By Michael Wojtychiw
This fall, the Chicago Public League saw a thrilling ending to its girls flag football championship game, one in which Taft tackled a Kenwood player at the two-yard line preserving the Eagles’ first flag football championship.
So when the National Teacher’s Academy and Lindblom Academic Center met on May 25th at Lane Stadium to determine the 7th/8th grade championship, they had a lot to live up to.
Safe to say the two exceeded what was expected of them and some, as NTA pulled out a thrilling 53-51 overtime win in the battle of Eagles.
“It feels really good to have a championship in the seventh and eighth grade girls names because we tried our hardest…we went through a lot of struggles to get to where we arre today,” NTA’s Ka’mya Lee said.
“NTA is one of the best schools I’ve ever taught at,” coach Dia Bennett said. “It’s warm, it’s fun, communal and they accept everybody.
“The closeness means a lot for me. There were a lot of emotions on the field and I feel like if we didn’t have that family aspect, we wouldn’t be able to tend to those emotions and get the win we got there today.”
Both teams came into the matchup with perfect record, LIndblom carrying an unblemished 7-0 record, while NTA was 6-0-1.
And they lived up to the hype.
If you’re not familiar with the scoring system in flag football, touchdowns are six points as they are in tackle football, you can go for either one- or two-point extra points and teams can score three points each for a turnover on downs or interception.
Teams start their drive at the 40-yard-line and can pick up first downs as they drive down the field.
Lindblom scored on the first play of the game, with quarterback Samaria Crowder hitting Kaitlyn Gaines for a touchdown and followed it up with a turnover on downs, giving the squad a quick 9-0 lead.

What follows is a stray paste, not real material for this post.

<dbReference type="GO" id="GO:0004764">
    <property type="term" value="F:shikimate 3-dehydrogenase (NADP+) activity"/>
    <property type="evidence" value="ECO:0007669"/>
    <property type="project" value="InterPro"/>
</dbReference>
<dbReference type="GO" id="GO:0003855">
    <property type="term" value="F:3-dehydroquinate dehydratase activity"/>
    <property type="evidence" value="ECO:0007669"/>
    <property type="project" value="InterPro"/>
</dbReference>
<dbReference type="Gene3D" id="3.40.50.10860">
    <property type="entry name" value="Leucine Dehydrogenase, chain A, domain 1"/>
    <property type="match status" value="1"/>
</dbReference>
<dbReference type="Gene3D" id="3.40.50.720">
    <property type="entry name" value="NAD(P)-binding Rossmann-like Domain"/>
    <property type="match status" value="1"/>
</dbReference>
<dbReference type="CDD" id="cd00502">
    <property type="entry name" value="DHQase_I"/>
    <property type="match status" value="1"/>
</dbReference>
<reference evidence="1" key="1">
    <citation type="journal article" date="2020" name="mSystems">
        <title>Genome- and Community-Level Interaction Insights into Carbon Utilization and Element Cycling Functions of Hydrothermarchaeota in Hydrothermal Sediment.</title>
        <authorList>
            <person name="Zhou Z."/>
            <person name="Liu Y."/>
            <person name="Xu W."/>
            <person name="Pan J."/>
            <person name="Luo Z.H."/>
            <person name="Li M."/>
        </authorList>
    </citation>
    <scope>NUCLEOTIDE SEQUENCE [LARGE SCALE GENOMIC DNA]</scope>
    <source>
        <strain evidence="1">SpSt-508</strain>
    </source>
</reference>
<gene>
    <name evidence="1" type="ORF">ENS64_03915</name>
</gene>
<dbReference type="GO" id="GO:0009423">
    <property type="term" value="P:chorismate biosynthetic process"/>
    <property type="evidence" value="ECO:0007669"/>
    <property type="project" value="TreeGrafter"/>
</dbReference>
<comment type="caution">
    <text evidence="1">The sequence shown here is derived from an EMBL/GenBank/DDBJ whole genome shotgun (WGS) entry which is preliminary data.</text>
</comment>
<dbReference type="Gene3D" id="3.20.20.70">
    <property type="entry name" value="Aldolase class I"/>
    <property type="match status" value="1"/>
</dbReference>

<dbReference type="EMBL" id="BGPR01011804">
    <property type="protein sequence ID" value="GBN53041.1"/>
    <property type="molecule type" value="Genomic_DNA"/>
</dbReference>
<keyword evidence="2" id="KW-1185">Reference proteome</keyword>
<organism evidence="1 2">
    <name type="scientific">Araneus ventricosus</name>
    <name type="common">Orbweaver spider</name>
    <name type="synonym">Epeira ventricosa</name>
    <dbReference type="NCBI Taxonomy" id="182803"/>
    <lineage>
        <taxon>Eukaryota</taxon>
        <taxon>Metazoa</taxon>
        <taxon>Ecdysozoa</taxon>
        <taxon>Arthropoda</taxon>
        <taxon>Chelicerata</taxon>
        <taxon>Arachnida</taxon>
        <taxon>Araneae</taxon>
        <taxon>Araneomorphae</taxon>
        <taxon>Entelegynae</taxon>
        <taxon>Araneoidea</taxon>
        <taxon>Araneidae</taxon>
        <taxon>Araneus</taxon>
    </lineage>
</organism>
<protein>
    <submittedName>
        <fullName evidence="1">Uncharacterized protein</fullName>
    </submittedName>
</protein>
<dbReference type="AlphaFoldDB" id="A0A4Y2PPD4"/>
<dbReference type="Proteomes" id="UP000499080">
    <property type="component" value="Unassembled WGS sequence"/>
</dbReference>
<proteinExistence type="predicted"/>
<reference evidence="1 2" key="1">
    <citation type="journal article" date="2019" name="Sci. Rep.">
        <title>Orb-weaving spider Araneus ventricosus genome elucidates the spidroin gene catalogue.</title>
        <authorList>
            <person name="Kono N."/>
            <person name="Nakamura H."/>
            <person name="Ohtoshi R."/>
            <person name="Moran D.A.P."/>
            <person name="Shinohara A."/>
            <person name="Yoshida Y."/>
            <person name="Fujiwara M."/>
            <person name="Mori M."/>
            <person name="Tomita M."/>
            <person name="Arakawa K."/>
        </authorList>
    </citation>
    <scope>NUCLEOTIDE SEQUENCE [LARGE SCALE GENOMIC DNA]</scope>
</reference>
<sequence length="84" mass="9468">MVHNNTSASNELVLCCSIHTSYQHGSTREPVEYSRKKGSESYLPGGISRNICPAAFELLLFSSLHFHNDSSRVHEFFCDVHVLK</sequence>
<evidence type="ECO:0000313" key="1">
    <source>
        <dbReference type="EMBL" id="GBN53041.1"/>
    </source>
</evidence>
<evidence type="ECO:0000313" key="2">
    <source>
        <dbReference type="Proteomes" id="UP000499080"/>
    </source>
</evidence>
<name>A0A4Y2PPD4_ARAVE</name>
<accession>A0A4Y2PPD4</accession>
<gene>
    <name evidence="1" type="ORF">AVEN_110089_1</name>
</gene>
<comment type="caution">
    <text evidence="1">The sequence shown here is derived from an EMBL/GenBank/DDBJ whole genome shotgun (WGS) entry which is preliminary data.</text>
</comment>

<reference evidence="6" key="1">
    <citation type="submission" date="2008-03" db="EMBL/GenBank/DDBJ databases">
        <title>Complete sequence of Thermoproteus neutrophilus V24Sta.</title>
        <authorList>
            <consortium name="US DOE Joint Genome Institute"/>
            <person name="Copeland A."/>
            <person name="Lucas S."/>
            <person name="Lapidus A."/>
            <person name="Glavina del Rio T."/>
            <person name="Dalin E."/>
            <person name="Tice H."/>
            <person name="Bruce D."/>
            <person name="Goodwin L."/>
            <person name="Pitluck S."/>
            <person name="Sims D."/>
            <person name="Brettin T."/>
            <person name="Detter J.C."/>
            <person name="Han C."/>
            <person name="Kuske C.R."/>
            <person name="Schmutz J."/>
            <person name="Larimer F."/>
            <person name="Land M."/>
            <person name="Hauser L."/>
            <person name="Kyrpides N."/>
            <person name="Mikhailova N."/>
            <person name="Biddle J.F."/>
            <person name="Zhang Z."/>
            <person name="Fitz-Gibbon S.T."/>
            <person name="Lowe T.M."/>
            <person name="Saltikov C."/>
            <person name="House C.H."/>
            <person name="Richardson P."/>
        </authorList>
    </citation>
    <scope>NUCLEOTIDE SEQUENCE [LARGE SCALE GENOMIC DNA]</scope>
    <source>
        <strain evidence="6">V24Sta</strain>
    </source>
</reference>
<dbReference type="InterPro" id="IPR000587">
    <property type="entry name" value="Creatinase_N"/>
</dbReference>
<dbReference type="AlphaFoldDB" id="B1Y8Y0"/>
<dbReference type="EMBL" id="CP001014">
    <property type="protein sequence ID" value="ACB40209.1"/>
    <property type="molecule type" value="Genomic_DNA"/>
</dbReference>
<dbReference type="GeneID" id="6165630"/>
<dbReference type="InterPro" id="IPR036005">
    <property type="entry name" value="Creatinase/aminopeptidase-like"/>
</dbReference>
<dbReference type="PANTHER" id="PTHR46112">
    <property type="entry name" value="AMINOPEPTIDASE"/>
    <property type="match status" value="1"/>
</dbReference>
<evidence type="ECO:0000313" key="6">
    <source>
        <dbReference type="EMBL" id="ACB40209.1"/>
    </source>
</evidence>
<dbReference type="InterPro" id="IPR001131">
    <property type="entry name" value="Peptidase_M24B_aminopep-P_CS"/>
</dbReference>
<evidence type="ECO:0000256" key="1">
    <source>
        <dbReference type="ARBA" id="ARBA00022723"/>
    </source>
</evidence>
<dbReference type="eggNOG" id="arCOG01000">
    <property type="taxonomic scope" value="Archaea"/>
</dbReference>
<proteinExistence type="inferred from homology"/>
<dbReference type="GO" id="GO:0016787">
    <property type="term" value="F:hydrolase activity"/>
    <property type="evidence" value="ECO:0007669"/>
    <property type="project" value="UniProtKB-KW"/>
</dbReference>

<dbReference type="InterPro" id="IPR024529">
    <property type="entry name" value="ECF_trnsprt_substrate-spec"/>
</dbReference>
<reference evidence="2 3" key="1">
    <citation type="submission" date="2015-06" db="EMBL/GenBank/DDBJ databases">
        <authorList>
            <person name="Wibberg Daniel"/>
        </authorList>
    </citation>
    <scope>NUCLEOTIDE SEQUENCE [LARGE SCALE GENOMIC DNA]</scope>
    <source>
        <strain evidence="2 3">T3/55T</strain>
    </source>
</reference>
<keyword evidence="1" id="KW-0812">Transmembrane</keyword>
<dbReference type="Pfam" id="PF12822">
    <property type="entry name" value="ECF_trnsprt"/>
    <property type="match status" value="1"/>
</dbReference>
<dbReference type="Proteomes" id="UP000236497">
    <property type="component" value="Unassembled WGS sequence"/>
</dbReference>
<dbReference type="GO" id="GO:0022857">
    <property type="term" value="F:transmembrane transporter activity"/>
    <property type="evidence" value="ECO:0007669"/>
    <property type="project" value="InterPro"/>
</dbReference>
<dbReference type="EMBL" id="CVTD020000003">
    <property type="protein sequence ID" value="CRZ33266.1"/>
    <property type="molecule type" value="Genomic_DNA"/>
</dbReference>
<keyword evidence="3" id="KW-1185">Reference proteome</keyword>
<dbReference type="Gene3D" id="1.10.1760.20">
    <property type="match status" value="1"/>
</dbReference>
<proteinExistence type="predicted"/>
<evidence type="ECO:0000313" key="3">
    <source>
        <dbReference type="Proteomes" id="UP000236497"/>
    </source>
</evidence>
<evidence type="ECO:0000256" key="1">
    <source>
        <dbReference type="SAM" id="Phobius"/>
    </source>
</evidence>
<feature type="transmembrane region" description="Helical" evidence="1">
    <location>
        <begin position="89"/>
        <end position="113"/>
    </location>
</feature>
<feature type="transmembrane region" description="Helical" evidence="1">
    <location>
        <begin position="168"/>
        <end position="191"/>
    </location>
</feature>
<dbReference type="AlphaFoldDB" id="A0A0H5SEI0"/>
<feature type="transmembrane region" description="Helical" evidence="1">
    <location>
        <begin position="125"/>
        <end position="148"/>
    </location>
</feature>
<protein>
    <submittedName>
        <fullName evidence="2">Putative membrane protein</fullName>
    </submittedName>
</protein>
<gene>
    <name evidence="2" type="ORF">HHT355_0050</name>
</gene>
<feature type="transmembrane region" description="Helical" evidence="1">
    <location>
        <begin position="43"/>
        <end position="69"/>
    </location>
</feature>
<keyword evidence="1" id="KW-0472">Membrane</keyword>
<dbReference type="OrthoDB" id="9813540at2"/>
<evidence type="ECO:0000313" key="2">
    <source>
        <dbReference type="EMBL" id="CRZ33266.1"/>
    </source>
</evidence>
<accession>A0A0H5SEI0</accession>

The teams would go back-and-forth throughout the entire game. When one Eagles squad scored, it always seemed as if the other Eagles squad would follow.
If it wasn’t touchdown-for-touchdown, it would be touchdown/forced interception-for-touchdown/forced interception.
Late in the second half, Lindblom took a 42-36 lead on a Crowder pass to Taylor Harris and extending it on the next play to 45-36 thanks to an interception by Nyilah Harris.
NTA wasn’t done though.
After forcing an incomplete pass, NTA came up with an interception of its own, cutting the lead to 45-39 and giving the team the ball with time running down.
That’s when quarterback Ka’mya Lee did as she’d done a numb er of times previously: connected with Jamariae Lewis on a 40-yard completion at the buzzer to tie the game at 45.
“It was…I was scared, really scared because I wanted to win a championship,” said Lee, who will play at KIng College Prep next season. “It’s my first championship game I’ve gotten to play in, so for me, i was very grateful.”
The extra point would be no good, meaning…
Flag football overtime rules include that you get four downs to score from the 10-yard line.
Lindblom got the ball first and after two incomplete passes, Crowder connected with Akira Cannon to give LIndblom the 51-45 lead.
A missed extra point meant that if NTA scored a touchdown and then converted on the extra point, the team would be bringing home the city championship trophy.
Two passes to Townsend tied the game at 51 and a converted extra point gave the Eagles their first-ever CPS championship of any kind.
“She’s one of the best leaders I’ve had both inside and outside of the classroom,” the NTA coach said about her quarterback. “She can lead on any field, in any situation.
“Hopefully this will get us some more interest next season.”
It was an even bigger deal for NTA because this was the first year that flag football had become a girls sport. Until this year, it had always been co-ed, but with the popularity of the sport growing, it made sense to split apart.
And now, players like Lee will have an opportunity to play in high school. Lee will be attending King and plans on playing there, while Laila Townsend also plans to play in high school, at Muchin College Prep.